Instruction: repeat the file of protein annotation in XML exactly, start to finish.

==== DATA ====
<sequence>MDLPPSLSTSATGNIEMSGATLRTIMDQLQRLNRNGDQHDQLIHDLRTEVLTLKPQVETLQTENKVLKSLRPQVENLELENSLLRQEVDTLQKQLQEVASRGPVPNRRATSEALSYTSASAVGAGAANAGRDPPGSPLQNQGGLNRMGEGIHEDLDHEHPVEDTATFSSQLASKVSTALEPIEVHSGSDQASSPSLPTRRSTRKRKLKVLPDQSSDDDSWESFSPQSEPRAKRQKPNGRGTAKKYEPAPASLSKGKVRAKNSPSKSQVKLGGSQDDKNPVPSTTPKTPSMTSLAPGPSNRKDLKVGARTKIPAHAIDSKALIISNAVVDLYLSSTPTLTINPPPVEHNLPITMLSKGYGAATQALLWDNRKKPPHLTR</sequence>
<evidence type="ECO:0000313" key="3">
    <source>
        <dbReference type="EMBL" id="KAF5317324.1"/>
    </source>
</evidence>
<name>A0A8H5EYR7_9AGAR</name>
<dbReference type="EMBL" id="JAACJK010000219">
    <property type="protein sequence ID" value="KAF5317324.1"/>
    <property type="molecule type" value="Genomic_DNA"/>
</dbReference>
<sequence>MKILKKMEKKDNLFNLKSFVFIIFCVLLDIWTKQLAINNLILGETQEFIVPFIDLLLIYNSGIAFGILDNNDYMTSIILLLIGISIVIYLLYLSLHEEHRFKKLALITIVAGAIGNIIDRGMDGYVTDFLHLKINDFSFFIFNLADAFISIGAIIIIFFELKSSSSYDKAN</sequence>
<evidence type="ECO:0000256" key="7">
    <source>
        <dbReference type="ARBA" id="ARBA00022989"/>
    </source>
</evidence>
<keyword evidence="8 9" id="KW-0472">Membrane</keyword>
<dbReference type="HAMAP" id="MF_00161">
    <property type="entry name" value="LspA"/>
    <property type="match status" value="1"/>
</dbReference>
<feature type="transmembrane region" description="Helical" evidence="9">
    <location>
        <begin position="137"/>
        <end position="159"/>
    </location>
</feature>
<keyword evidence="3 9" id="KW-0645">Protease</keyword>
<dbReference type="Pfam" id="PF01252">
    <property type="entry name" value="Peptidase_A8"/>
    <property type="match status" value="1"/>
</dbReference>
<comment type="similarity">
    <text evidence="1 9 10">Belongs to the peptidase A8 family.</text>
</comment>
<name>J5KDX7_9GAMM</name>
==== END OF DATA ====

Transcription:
<sequence>MDLPPSLSTSATGNIEMSGATLRTIMDQLQRLNRNGDQHDQLIHDLRTEVLTLKPQVETLQTENKVLKSLRPQVENLELENSLLRQEVDTLQKQLQEVASRGPVPNRRATSEALSYTSASAVGAGAANAGRDPPGSPLQNQGGLNRMGEGIHEDLDHEHPVEDTATFSSQLASKVSTALEPIEVHSGSDQASSPSLPTRRSTRKRKLKVLPDQSSDDDSWESFSPQSEPRAKRQKPNGRGTAKKYEPAPASLSKGKVRAKNSPSKSQVKLGGSQDDKNPVPSTTPKTPSMTSLAPGPSNRKDLKVGARTKIPAHAIDSKALIISNAVVDLYLSSTPTLTINPPPVEHNLPITMLSKGYGAATQALLWDNRKKPPHLTR</sequence>
<evidence type="ECO:0000313" key="3">
    <source>
        <dbReference type="EMBL" id="KAF5317324.1"/>
    </source>
</evidence>
<name>A0A8H5EYR7_9AGAR</name>
<dbReference type="EMBL" id="JAACJK010000219">
    <property type="protein sequence ID" value="KAF5317324.1"/>
    <property type="molecule type" value="Genomic_DNA"/>
</dbReference>
<sequence>MKILKKMEKKDNLFNLKSFVFIIFCVLLDIWTKQLAINNLILGETQEFIVPFIDLLLIYNSGIAFGILDNNDYMTSIILLLIGISIVIYLLYLSLHEEHRFKKLALITIVAGAIGNIIDRGMDGYVTDFLHLKINDFSFFIFNLADAFISIGAIIIIFFELKSSSSYDKAN</sequence>
<evidence type="ECO:0000256" key="7">
    <source>
        <dbReference type="ARBA" id="ARBA00022989"/>
    </source>
</evidence>
<keyword evidence="8 9" id="KW-0472">Membrane</keyword>
<dbReference type="HAMAP" id="MF_00161">
    <property type="entry name" value="LspA"/>
    <property type="match status" value="1"/>
</dbReference>
<feature type="transmembrane region" description="Helical" evidence="9">
    <location>
        <begin position="137"/>
        <end position="159"/>
    </location>
</feature>
<keyword evidence="3 9" id="KW-0645">Protease</keyword>
<dbReference type="Pfam" id="PF01252">
    <property type="entry name" value="Peptidase_A8"/>
    <property type="match status" value="1"/>
</dbReference>
<comment type="similarity">
    <text evidence="1 9 10">Belongs to the peptidase A8 family.</text>
</comment>
<name>J5KDX7_9GAMM</name>